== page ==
I buy your granddad's tapes...where'd he used to store them?
February 21, 2015 3:21 PM   Subscribe

I have many of my own cassettes from the 80s and 90s and I enjoy thrifting for them, too. How should I store them?

My only option seems to be boxes ( that I'd have to keep sorted, and open/sift through to find what I want to hear) or a huge wooden wall rack. DIY sites show more things to make (lamps, ipod cases) by gutting the poor things than storage solutions. Back in the day I had only ~50 tapes which I kept inelegantly in shoeboxes and small crates. Now I have a hundred or so, and I am disheartened by the lack of accessible and attractive options.
posted by juniper to Home & Garden (8 answers total)
There used to be cases for them -- either little briefcase-like things that could hold maybe 20-ish or (usually three-drawer) stackable boxes that could hold maybe 50 or so. If you do a search for "cassette cabinet" onGoogle, you will get some images. I occasionally see both in thrift stores; I kind of doubt anyone is making them anymore.
posted by GenjiandProust at 3:33 PM on February 21, 2015

Case Logic used to make them, looks like a few are on ebay, you'd have to hunt for what you want. Etsy has some options too.
posted by Wretch729 at 3:35 PM on February 21, 2015 [1 favorite]

Seconding GenjiandProust, I'm most familiar with the 100-casette storage racks that look something like this, if you're interested in displaying them. Otherwise, the drawer/cabinet based ones are likely a good idea.
posted by thegears at 3:36 PM on February 21, 2015

Tape deteriorates. I hate to say it, but digitize it (pot, kettle, black) and save it that way.

Tape is so fragile, and often it's been chewed up pretty badly if the cassette has been played often.

That said, I have quite a few in Case Logic bags.
posted by Ruthless Bunny at 5:51 PM on February 21, 2015

Tape is so fragile, and often it's been chewed up pretty badly if the cassette has been played often.

Compact Casette isn't a terrible format for longevity, but it's easily destroyed by bad environmental conditions or poorly-maintained or -adjusted players. Library of Congress guide on preservation.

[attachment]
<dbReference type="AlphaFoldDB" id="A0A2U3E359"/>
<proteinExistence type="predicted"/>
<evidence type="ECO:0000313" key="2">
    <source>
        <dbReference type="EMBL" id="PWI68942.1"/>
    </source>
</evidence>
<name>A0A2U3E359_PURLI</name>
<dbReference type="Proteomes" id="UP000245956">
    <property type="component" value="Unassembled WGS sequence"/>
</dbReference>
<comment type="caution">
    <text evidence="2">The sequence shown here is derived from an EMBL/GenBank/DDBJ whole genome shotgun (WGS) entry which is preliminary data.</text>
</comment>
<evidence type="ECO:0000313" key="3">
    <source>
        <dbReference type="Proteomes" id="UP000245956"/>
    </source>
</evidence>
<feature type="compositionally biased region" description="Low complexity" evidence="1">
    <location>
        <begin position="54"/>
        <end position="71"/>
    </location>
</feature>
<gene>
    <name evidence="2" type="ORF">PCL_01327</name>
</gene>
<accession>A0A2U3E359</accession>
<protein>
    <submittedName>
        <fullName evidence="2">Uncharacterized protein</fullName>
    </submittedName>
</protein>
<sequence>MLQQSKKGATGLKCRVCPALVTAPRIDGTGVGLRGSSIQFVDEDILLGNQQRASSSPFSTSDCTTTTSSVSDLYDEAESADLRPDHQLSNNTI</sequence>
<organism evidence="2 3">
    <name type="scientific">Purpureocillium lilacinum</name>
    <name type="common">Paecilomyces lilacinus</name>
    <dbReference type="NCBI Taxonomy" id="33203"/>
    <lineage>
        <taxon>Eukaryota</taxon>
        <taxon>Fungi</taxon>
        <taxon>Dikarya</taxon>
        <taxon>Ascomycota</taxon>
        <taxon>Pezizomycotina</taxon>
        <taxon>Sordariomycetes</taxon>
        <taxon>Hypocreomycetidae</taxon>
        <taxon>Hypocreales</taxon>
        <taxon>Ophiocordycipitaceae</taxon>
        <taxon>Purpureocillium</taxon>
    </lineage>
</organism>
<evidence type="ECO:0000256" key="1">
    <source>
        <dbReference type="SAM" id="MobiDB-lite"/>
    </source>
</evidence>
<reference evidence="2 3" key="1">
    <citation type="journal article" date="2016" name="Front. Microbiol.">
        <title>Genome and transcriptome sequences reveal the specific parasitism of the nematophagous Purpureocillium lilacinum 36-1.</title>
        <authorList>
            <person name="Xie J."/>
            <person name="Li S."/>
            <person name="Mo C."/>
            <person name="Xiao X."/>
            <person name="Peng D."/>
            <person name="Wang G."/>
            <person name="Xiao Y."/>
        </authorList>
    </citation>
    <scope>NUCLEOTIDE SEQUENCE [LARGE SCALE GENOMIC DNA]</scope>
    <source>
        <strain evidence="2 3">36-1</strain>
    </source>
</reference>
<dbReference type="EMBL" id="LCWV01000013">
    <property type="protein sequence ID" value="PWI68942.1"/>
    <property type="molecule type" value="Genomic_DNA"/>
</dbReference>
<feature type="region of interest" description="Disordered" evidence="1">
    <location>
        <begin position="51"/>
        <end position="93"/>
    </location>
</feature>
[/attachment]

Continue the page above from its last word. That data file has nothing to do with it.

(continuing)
posted by thegears at 6:14 PM on February 21, 2015 [1 favorite]

I guess it sort of depends on how you want to store them. On shelves, like books? In that case, one route is to take normal-height bookshelves and divide each shelf in half vertically into two shorter sub-shelves so you can put double as many cassettes on them. (The quick and dirty way to do this is with some 2x4 chunks for the verticals and some 1/4" ply for the horizontal shelf.) Or, for a nicer look, you could just get a bookshelf that has repositionable shelves via holes drilled into the verticals, and then go out and buy some extra boards and shelf pins and install more shelves. Putting a piece of wood along the back of the shelf so that cassettes can't get pushed back behind the others is generally a good idea.

There used to be big plastic freestanding tape racks, though they're a rare bird now. I'm not sure who made them, but there were both horizontally-oriented ones (I think they were 19" wide, made to sit under your tape deck in your HiFi setup perhaps) and vertically-oriented ones. You sometimes see people repurposing the horizontal ones made in the 70s for other purposes, because sometimes they were quite well-made. Some even had fold-down or roll-down doors to cover the tapes. In the 80s and 90s they tended to be plastic (like like this, although that exact item is actually for MiniDV) and although you might find one in a thrift store, I can't imagine where else.

The best cassette tape storage system I ever saw was in a studio, and it was a slightly DIY-looking arrangement consisting of wooden verticals (maybe 1x6" or so? probably ripped ply or MDF) and round dowels going between them which created horizontal 'shelves'... but what I remember was clever about it is that each boxed cassette only sat on two dowels. One supported the bottom, and another supported the back, and the cassette sat at a slightly leaned-back angle and somewhat miraculously didn't fall because gravity. (I thought at the time and for a while after that I'd build some for myself, but never did, and the same design doesn't work as well for CDs.) You could knock together a bunch of those for a few dollars worth of materials from Home Depot and have a lot of storage space. Basically something like this, but cassette-sized, and with two horizontal dowels per shelf.

Incidentally, the absolute enemy of polyester tapes (which includes most cassette tapes) is humidity. Heat is also bad, as is sunlight. But keeping the environment cool and dry will substantially extend their lifespan.
posted by Kadin2048 at 6:18 PM on February 21, 2015

My dad's 80s-vintage stereo cabinet had long drawers shaped specifically to hold about 25 tapes each.
posted by town of cats at 12:37 PM on February 22, 2015

The kind I found most convenient was the long drawer type. Typically they can be alphabetised this way and the front of the drawer marked with the letter array inside the drawer.
posted by urbanlenny at 11:18 AM on February 23, 2015

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